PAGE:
POETRY

Password Protected

2017

 

I keep my heart the way I keep my favorite poems in my sock drawer,

in a place I always open up but never dig to the bottom to find the thick block of folded, hidden paper.

 

I hid my heart so well that I lost it, like a forgotten combination to a safe that I found in the attic,

under a dusty box of files labeled “reasons to not open.”

 

In the bathroom there is a girl who looks like me.

She looked back at me through the mirror and I hated her.

 

When I look closely in the mirror,

I peer deeply back at her to try and find

small numbers around dials of my pupil and finally crack the codes

that keep me password protected,

try to recognize myself under a face that’s just been an acquaintance.

 

So much time has gone by.

I look in the mirror and she looks like me ten years from now,

a face painted on a body,

a face that looks like it’s never been hurt,

has never felt pain.

It doesn’t even really look like me.

 

I am the sadness-infected, pink skin around her eyes

when I watch the girl cry in the mirror.

That part is what I look like.

I watched her swelling eyes and they began to look familiar,

I know them the same way I know how the fingers

on my right hand look when I write things down,

when I crack an egg on the side of the counter,

when I pinch the key to my parent’s house and slowly unlock the door,

when I go into the attic and spin the handle on the safe where I know my old self is waiting to come out and diagnose me with sicknesses I had been ignoring for so long.

 

I pinch the handle between my thumb and the side knuckle of my finger

and twist and twist but there aren’t numbers to look for

and I don’t remember the combination

so I just keep spinning it

and spinning it

and spinning it,

an infinite circular routine of not having myself.

 

In my dreams there are sometimes open spaces of an infinite flatness:

a platter held up by the world offering places to go. But I can’t follow them.

I stand there, staring, and begin running, and running free, a ‘finally’ type of free.

But something stops me, something I hate,

and I never run far enough to find where I put my heart.

Swing Low

2018

 

My doctor tells me to see a psychiatrist.

My psychiatrist says I have depression.

Correction: She says “bipolar depression disorder.”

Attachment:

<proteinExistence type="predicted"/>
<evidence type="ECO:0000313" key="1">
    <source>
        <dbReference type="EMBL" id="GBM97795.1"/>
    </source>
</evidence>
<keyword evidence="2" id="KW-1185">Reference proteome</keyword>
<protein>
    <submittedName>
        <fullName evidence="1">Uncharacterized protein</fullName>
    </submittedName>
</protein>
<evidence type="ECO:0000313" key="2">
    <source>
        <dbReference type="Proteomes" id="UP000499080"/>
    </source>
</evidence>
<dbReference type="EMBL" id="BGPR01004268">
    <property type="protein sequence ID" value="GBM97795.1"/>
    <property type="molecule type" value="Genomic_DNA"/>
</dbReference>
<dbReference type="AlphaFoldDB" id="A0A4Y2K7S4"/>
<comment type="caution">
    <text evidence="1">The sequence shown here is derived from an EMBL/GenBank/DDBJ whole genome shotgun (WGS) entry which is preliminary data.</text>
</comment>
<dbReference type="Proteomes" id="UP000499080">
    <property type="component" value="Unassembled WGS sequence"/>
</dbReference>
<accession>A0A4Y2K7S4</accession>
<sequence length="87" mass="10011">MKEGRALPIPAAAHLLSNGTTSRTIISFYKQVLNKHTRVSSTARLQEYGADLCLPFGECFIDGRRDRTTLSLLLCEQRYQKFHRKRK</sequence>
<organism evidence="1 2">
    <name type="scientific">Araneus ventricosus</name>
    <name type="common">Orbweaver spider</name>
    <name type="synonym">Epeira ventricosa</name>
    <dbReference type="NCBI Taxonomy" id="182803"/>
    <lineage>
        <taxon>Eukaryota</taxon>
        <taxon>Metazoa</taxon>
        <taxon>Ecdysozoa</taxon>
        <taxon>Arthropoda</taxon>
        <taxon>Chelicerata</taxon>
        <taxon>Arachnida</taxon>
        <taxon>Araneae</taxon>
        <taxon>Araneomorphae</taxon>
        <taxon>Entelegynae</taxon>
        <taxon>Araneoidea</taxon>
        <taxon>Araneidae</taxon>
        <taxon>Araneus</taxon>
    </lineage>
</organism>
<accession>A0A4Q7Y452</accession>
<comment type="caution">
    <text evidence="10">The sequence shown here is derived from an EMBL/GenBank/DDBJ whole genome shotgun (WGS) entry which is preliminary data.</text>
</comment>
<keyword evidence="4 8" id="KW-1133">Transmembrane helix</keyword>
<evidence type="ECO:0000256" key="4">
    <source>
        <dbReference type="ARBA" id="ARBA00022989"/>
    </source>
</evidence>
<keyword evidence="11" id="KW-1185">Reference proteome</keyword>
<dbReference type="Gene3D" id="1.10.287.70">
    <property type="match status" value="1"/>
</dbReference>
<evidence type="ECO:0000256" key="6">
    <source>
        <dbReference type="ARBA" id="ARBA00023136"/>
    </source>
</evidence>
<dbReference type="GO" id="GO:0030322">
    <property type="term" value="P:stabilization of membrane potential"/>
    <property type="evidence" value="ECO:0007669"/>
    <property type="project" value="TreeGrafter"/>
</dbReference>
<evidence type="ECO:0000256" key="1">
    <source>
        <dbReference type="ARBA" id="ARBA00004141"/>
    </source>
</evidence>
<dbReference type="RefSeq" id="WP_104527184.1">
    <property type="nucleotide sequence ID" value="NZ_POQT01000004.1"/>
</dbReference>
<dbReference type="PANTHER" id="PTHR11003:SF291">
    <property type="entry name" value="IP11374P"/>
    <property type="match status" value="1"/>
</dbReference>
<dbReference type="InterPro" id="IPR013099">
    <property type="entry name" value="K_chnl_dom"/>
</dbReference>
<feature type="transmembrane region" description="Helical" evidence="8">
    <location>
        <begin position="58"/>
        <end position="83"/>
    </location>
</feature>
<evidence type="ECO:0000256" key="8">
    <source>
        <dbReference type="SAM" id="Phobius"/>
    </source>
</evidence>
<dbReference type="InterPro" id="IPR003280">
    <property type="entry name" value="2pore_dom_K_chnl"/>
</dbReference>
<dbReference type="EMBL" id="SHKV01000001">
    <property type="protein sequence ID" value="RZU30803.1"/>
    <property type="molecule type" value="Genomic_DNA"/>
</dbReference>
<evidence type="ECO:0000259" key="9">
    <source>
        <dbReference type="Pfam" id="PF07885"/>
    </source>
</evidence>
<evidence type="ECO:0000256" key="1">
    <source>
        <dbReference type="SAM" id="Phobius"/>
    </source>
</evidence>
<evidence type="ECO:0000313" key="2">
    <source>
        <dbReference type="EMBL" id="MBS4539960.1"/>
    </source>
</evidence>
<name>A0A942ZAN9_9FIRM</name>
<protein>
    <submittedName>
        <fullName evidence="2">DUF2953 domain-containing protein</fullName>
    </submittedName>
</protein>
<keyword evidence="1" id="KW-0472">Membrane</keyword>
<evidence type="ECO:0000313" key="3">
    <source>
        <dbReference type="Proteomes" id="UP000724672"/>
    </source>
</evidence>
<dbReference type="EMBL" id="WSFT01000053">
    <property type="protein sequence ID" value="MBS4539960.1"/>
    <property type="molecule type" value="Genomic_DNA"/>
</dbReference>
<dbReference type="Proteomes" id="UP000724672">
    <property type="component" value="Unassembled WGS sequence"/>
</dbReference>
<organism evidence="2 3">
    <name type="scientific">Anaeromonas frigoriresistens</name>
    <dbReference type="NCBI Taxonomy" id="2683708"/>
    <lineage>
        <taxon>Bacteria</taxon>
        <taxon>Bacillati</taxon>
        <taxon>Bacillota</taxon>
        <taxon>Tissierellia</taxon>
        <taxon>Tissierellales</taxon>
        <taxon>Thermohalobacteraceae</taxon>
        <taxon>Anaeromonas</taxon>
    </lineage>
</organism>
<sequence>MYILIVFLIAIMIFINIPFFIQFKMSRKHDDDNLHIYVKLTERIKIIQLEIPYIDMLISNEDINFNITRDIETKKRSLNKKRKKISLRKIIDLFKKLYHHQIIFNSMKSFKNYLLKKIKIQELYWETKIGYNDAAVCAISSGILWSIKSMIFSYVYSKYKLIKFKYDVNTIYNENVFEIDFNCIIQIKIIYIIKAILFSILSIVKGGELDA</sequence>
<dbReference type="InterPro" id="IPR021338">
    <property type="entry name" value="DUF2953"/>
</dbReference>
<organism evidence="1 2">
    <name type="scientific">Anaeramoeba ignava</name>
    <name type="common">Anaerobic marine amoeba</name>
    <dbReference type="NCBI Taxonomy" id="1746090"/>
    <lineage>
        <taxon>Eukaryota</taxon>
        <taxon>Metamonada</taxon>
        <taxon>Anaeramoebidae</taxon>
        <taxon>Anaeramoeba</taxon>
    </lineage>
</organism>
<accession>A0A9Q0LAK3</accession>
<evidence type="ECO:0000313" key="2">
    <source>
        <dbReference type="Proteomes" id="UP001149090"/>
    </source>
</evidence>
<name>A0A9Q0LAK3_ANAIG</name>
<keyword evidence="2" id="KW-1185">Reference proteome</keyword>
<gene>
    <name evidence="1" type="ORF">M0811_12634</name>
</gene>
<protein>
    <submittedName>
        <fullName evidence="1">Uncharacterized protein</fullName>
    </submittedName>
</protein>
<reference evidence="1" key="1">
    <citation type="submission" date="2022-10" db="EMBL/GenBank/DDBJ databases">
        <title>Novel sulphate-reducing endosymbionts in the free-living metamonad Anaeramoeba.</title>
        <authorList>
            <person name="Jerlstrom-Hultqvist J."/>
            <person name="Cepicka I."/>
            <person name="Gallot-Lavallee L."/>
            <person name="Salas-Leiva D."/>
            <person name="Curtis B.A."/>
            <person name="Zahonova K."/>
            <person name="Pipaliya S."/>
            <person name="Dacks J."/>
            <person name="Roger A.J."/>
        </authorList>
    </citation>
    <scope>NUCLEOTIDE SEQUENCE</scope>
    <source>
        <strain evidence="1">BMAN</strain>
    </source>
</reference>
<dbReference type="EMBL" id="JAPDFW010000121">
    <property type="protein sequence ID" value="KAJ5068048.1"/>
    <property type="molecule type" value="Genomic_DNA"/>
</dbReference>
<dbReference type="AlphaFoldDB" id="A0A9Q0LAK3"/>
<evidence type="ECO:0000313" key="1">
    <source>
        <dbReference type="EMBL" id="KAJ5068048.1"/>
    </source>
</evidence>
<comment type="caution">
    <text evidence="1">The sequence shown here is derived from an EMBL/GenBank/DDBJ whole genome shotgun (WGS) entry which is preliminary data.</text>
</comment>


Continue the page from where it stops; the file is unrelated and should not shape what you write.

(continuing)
She prescribed fluxotine and lamotrigine.

Correction: She now prescribes lithium and more lamotrigine.

I tell her about the suicidal thoughts.

My psychiatrist tells me to not trust myself, and tells me to see a therapist.

Correction: More lithium.

Correction: More lithium.

Correction: More lithium.

My therapist tells me to write on the wall by my bed during the hard nights:

“the sun will come up in the morning.”

Instead, I carve with a knife: “I don’t want to wake up in the morning.”

My psychiatrist tells me she’s seen my condition before,

and demands lab work to see if I’m close to overdosing from

the lithium she keeps writing out for me.

 

My therapist tells me she sees my pain.

 

My pillows at night are the eyes and ears that notice my pain more earnestly than anything else in the world.

 

No one knows me better than my bedroom walls.

 

No one has the privilege or is the ultimate witness as my locked door.

 

Nothing has understood my lonesomeness better than the cold air wrapped around my legs under the sheets, or the way my warm wet cheek sticks to my pillow case, or the way mascara stains don’t come out. My teddy bear hears my prayers clearer than any god could.

 

As children, we had stuffed animals to hold and to hug. But those of us who couldn’t get rid of them don’t keep them for warmth, but for clinging on with all of our strength to the only small piece of safety we can recognize,

that we can breathe in to smell and remember a bed without tears,

without the panic of nightmares,

and without ex-lovers that broke us like the deterioration of a dead, one-eyed bear

 

that still sleeps by my beating heart.

 

My two pillow cases are pockets of an old pair of jeans I find in the back of my dresser,

and when I find them I slide my fingers in to find a familiar fist of tears I had forgotten about.

 

If I were to rip open the stitches of my favorite pillow kept under my sleeping ear,

you would find lost muttered words

and a wad of silent crying from nights I had to hold it in.

 

The glowing clock by my bed is a countdown

of unrestful hours I won’t ever get back.

I drink bottles of zquil after spending the day awake,

like how an athlete drinks water after finishing a marathon.

The empty plastic bottles multiply but all remain sitting on my nightstand,

like the empty used bottles of shampoo I still keep on the shelf in my shower,

like the trash bag stuffed tight with empty orange pill vials

I keep in a secret shelf of my closet.

I am a collector of things that can’t help me,

that can’t clean or fix me,

that can’t put my thoughts into a safe place.

I am a hoarder of empty, broken-promised remedies,

as hollow as the wine bottles on my kitchen floor,

as hollow as the imprint of my fetal position figure pressed into my mattress,

as hollow as the person that I would be if I didn’t have my sadness.

 

PAIGE HARKEY

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